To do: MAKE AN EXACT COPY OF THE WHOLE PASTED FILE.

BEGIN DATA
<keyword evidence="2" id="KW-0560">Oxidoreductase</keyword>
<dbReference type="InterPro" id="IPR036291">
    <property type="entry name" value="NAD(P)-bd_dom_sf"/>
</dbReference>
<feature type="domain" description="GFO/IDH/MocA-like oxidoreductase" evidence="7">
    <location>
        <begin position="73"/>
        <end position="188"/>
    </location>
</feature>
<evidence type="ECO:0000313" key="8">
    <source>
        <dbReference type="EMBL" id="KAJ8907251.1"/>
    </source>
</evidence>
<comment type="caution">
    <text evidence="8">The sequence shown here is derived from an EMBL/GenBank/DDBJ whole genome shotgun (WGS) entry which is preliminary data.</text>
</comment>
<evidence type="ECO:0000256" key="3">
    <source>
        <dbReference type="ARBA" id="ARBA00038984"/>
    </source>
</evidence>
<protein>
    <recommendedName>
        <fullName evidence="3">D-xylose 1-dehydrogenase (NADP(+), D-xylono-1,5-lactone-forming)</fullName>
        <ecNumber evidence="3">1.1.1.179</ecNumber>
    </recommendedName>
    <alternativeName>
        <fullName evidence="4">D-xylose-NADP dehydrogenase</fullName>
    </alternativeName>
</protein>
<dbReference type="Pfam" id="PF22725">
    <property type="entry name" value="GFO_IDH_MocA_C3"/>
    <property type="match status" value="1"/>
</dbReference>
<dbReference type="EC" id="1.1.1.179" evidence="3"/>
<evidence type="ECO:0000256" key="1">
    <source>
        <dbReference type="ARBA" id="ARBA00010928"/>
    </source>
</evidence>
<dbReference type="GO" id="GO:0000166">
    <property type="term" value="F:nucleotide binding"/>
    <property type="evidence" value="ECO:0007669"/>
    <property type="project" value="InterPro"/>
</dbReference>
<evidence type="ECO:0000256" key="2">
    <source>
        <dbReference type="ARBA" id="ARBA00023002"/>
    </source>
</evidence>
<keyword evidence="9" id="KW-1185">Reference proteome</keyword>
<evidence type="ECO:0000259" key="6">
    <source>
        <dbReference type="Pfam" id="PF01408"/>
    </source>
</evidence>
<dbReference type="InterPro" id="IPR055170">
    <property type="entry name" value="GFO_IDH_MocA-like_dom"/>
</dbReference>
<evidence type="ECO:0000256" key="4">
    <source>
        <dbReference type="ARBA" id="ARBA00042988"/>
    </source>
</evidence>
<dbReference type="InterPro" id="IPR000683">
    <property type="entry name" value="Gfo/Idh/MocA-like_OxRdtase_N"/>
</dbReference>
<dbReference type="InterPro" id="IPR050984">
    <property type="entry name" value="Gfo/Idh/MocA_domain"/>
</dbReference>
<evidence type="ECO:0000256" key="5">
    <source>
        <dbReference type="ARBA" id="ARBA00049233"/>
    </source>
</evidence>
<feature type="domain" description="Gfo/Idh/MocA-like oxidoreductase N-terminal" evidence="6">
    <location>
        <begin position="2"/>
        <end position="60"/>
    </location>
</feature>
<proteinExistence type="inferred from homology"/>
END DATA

<keyword evidence="2" id="KW-0560">Oxidoreductase</keyword>
<dbReference type="InterPro" id="IPR036291">
    <property type="entry name" value="NAD(P)-bd_dom_sf"/>
</dbReference>
<feature type="domain" description="GFO/IDH/MocA-like oxidoreductase" evidence="7">
    <location>
        <begin position="73"/>
        <end position="188"/>
    </location>
</feature>
<evidence type="ECO:0000313" key="8">
    <source>
        <dbReference type="EMBL" id="KAJ8907251.1"/>
    </source>
</evidence>
<comment type="caution">
    <text evidence="8">The sequence shown here is derived from an EMBL/GenBank/DDBJ whole genome shotgun (WGS) entry which is preliminary data.</text>
</comment>
<evidence type="ECO:0000256" key="3">
    <source>
        <dbReference type="ARBA" id="ARBA00038984"/>
    </source>
</evidence>
<protein>
    <recommendedName>
        <fullName evidence="3">D-xylose 1-dehydrogenase (NADP(+), D-xylono-1,5-lactone-forming)</fullName>
        <ecNumber evidence="3">1.1.1.179</ecNumber>
    </recommendedName>
    <alternativeName>
        <fullName evidence="4">D-xylose-NADP dehydrogenase</fullName>
    </alternativeName>
</protein>
<dbReference type="Pfam" id="PF22725">
    <property type="entry name" value="GFO_IDH_MocA_C3"/>
    <property type="match status" value="1"/>
</dbReference>
<dbReference type="EC" id="1.1.1.179" evidence="3"/>
<evidence type="ECO:0000256" key="1">
    <source>
        <dbReference type="ARBA" id="ARBA00010928"/>
    </source>
</evidence>
<dbReference type="GO" id="GO:0000166">
    <property type="term" value="F:nucleotide binding"/>
    <property type="evidence" value="ECO:0007669"/>
    <property type="project" value="InterPro"/>
</dbReference>
<evidence type="ECO:0000256" key="2">
    <source>
        <dbReference type="ARBA" id="ARBA00023002"/>
    </source>
</evidence>
<keyword evidence="9" id="KW-1185">Reference proteome</keyword>
<evidence type="ECO:0000259" key="6">
    <source>
        <dbReference type="Pfam" id="PF01408"/>
    </source>
</evidence>
<dbReference type="InterPro" id="IPR055170">
    <property type="entry name" value="GFO_IDH_MocA-like_dom"/>
</dbReference>
<evidence type="ECO:0000256" key="4">
    <source>
        <dbReference type="ARBA" id="ARBA00042988"/>
    </source>
</evidence>
<dbReference type="InterPro" id="IPR000683">
    <property type="entry name" value="Gfo/Idh/MocA-like_OxRdtase_N"/>
</dbReference>
<dbReference type="InterPro" id="IPR050984">
    <property type="entry name" value="Gfo/Idh/MocA_domain"/>
</dbReference>
<evidence type="ECO:0000256" key="5">
    <source>
        <dbReference type="ARBA" id="ARBA00049233"/>
    </source>
</evidence>
<feature type="domain" description="Gfo/Idh/MocA-like oxidoreductase N-terminal" evidence="6">
    <location>
        <begin position="2"/>
        <end position="60"/>
    </location>
</feature>
<proteinExistence type="inferred from homology"/>